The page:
The question of how Donald Trump won the 2016 election looms over his presidency. Were the 78,000 voters who gave him an Electoral College victory affected by the Russian trolls and hackers? Trump has denied it, and so, too, has Vladimir Putin. Others cast the answer as unknowable.
In the new book “Cyberwar: How Russian Hackers and Trolls Helped Elect a President – What We Don’t, Can’t, and Do Know,” from Oxford University Press, Kathleen Hall Jamieson concludes it is likely that Russian help was crucial to Trump’s win.
Jamieson, director of the Annenberg Public Policy Center of the University of Pennsylvania and professor of communication at Penn’s Annenberg School for Communication, explains in “Cyberwar” the multiple ways in which the Russian interference could have altered the election outcome. Drawing on work in which she and her colleagues isolated significant communication effects in the 2000 and 2008 presidential campaigns, Jamieson marshals the troll posts, unique polling data, analyses of how the press used the hacked content, and a synthesis of a half century of media effects research to argue that, although not certain, it is likely that the Russians helped elect the 45th president of the United States.
Jamieson argues that Russian trolls used social media to aid Trump while hackers tied to a Russian agency gained unauthorized access to stored Democratic emails, data, and memoranda and distributed them through WikiLeaks, shifting the media agenda.
Praise for ‘Cyberwar’
An article in The New Yorker by reporter Jane Mayer, “How Russia Helped Swing the Election for Trump,” said of “Cyberwar”: “A meticulous analysis of online activity during the 2016 campaign makes a powerful case that targeted cyberattacks by hackers and trolls were decisive.” The Verge wrote: “What makes Jamieson’s take notable is her scrupulously data-driven approach to answering a question that many people have dismissed as impossible.”
Kirkus Reviews wrote: “Somber but necessary reading for those interested in the democratic process and its enemies.”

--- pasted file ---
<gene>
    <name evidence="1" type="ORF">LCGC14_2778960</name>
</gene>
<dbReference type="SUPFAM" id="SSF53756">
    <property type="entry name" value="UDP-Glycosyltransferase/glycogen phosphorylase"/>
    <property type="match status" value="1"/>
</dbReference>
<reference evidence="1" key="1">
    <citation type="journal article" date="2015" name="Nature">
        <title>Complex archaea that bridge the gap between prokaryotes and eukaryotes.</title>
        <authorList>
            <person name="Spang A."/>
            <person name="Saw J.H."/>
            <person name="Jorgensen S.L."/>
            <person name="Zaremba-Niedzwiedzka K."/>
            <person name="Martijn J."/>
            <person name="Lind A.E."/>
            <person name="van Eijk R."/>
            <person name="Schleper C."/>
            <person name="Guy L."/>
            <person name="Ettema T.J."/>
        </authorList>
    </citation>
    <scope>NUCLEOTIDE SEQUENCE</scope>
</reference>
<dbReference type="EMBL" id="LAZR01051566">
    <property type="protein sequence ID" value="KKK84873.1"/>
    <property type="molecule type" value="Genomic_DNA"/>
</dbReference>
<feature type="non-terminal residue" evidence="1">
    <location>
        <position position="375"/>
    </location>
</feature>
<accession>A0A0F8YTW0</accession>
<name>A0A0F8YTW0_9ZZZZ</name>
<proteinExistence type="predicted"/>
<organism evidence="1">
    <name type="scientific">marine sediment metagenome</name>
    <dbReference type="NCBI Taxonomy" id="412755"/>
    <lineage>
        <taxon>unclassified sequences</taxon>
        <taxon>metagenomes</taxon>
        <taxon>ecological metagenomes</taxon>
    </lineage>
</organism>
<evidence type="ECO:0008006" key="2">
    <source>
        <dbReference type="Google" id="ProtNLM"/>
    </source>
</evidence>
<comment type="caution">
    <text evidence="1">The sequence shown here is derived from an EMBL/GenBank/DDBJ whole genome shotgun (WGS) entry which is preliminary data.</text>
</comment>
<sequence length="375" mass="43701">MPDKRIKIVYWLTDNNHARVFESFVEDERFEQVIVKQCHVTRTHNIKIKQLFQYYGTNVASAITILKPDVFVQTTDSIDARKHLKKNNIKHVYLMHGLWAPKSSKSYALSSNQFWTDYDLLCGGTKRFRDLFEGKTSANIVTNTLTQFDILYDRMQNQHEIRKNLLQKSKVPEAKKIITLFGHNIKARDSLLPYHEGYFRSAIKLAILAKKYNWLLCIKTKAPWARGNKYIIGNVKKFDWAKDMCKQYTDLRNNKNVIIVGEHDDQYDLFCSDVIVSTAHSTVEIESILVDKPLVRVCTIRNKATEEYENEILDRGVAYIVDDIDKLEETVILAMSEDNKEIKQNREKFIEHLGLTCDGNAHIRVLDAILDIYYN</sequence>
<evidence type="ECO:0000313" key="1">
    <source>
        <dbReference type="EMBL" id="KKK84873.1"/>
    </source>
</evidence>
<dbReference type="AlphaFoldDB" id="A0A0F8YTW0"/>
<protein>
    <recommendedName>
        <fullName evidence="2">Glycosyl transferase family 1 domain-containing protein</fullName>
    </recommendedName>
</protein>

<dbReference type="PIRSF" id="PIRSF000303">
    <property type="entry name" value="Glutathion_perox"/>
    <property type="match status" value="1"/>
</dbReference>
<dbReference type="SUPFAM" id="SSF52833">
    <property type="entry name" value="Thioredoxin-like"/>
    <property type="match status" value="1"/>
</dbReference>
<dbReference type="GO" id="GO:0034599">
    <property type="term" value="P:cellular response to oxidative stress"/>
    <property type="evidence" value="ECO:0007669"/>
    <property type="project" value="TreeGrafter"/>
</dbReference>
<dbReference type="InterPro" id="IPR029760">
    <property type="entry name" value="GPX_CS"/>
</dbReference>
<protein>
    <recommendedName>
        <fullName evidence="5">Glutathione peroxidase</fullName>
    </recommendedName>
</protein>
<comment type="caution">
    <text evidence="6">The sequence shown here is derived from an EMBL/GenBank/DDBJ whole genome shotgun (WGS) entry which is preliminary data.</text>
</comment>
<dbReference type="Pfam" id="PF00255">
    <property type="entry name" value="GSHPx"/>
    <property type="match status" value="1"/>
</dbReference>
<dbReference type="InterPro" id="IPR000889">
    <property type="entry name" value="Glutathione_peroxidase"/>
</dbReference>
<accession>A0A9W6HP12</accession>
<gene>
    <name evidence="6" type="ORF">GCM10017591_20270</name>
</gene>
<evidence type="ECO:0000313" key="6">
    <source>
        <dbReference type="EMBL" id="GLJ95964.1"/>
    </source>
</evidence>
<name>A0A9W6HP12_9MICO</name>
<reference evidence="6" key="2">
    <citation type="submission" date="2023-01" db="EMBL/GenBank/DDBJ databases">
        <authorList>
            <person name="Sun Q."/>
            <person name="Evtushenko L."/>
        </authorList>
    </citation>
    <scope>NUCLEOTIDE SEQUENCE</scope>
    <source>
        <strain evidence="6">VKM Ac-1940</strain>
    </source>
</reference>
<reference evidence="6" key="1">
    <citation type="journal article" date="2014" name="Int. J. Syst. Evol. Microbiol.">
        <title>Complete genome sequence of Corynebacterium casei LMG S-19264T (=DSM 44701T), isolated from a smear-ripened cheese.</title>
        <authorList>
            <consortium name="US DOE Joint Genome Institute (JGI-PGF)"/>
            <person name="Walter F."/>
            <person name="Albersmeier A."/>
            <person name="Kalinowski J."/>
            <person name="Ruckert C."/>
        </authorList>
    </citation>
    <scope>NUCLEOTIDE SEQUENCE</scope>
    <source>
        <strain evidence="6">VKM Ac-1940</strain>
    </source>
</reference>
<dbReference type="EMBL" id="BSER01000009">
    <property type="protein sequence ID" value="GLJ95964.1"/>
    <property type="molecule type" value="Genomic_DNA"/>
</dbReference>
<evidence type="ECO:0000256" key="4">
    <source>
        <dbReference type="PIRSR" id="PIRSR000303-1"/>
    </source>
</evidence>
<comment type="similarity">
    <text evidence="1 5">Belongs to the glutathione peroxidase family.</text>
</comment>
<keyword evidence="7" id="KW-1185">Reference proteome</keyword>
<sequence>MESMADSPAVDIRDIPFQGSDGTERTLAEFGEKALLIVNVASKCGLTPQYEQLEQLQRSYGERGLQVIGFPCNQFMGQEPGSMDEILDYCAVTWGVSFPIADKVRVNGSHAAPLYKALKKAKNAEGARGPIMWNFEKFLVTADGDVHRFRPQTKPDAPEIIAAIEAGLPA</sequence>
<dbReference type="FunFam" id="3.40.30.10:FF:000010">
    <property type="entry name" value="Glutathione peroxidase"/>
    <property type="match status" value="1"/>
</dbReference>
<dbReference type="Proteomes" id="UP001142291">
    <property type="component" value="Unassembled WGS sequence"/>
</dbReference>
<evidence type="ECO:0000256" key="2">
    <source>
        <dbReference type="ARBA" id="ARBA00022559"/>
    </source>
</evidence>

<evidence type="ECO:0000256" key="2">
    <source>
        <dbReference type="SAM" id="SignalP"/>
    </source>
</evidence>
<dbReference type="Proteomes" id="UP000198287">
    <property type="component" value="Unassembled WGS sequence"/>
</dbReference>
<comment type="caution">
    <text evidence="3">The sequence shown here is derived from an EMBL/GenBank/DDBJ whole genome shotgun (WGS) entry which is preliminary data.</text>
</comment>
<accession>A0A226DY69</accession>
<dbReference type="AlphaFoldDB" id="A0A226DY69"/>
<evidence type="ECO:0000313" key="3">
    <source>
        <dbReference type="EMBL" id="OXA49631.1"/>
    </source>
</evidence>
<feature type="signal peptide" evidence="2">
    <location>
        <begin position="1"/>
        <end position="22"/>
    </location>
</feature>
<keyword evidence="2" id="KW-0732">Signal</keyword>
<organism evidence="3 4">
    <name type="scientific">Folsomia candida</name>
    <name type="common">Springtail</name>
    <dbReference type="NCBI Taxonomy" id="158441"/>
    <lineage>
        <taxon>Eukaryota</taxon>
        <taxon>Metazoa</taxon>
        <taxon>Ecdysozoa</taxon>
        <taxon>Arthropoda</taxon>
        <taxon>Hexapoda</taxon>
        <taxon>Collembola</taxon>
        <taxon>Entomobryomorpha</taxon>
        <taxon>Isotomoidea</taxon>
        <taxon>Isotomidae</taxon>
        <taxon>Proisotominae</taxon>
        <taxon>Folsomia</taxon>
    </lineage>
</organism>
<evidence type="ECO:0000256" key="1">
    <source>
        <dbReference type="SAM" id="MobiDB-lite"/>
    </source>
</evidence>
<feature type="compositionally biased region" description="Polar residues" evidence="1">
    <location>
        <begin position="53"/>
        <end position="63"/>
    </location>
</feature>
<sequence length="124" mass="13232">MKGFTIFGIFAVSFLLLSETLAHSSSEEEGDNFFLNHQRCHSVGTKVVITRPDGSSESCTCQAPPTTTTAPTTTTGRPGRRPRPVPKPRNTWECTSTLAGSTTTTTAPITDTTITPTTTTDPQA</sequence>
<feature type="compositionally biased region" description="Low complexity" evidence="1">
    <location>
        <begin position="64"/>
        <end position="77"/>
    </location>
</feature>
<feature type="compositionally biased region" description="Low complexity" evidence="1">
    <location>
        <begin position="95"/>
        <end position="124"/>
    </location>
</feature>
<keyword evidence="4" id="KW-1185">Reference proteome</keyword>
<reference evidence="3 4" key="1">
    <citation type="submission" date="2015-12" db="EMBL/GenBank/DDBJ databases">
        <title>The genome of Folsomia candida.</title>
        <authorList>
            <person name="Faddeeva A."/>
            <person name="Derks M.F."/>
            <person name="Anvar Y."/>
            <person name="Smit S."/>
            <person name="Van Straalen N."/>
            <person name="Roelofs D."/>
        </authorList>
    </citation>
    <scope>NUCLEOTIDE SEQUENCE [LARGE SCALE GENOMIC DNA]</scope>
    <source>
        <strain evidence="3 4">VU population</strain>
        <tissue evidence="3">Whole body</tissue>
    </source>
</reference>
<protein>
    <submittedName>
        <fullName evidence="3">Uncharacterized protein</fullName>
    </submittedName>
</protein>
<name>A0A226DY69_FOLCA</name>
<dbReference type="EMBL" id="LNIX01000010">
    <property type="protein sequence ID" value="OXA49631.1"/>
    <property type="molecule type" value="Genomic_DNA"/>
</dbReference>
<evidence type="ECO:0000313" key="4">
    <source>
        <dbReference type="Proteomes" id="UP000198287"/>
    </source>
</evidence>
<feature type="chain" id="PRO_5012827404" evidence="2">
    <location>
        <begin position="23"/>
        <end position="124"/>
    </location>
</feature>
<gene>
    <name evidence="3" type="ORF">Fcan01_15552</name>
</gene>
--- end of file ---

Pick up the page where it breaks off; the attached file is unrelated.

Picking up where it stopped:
Speaking at The Atlantic Festival, in Washington, D.C., on October 2, 2018, former Democratic presidential nominee Hillary Clinton praised the book’s conclusions. “There’s a new book coming out… by the political science professor Kathleen Hall Jamieson, and in it she goes – boy, as deep as you can get – into the two different forms of the attack, basically following the Mueller indictments, the social media attacks and the hacking attacks. And she concludes that the hacking attacks had a demonstrable impact on the outcome. That’s not me, that’s her.”
Pre-publication praise for “Cyberwar” came from PBS NewsHour anchor and managing editor Judy Woodruff, who called it “a must read for everyone who cares about the future of the American electoral system.” Advance praise came from Andrea Mitchell, chief foreign affairs correspondent for NBC News, who said: “Her masterful study provides a compelling answer to the question of whether Russia likely helped elect an American President.” Also offering a pre-publication assessment was Robert Jervis, a professor of international politics at Columbia University, who said: “It is hard to imagine a better application of careful scholarship to a central question for our country and deserves a wide readership.”
In an editors’ roundup, The National Review was critical, summarizing the argument as “evil online Russkies pushed the 2016 race” toward Trump, while adding that “[f]ears of a deluded electorate go back to the Constitutional Convention.” Also dismissive was the Russian news outlet RT, formerly Russia Today, which took issue with the book’s conclusions, charging that what Jamieson “doesn’t know is whether Russian hackers actually did swing an election, but on the balance of Russophobia, she’s decided that they did.”
Cyberwar: How Russian Hackers and Trolls Helped Elect a President
Oxford University Press | October 2018 | Hardcover $24.95 | ISBN 978-0-19-091581-0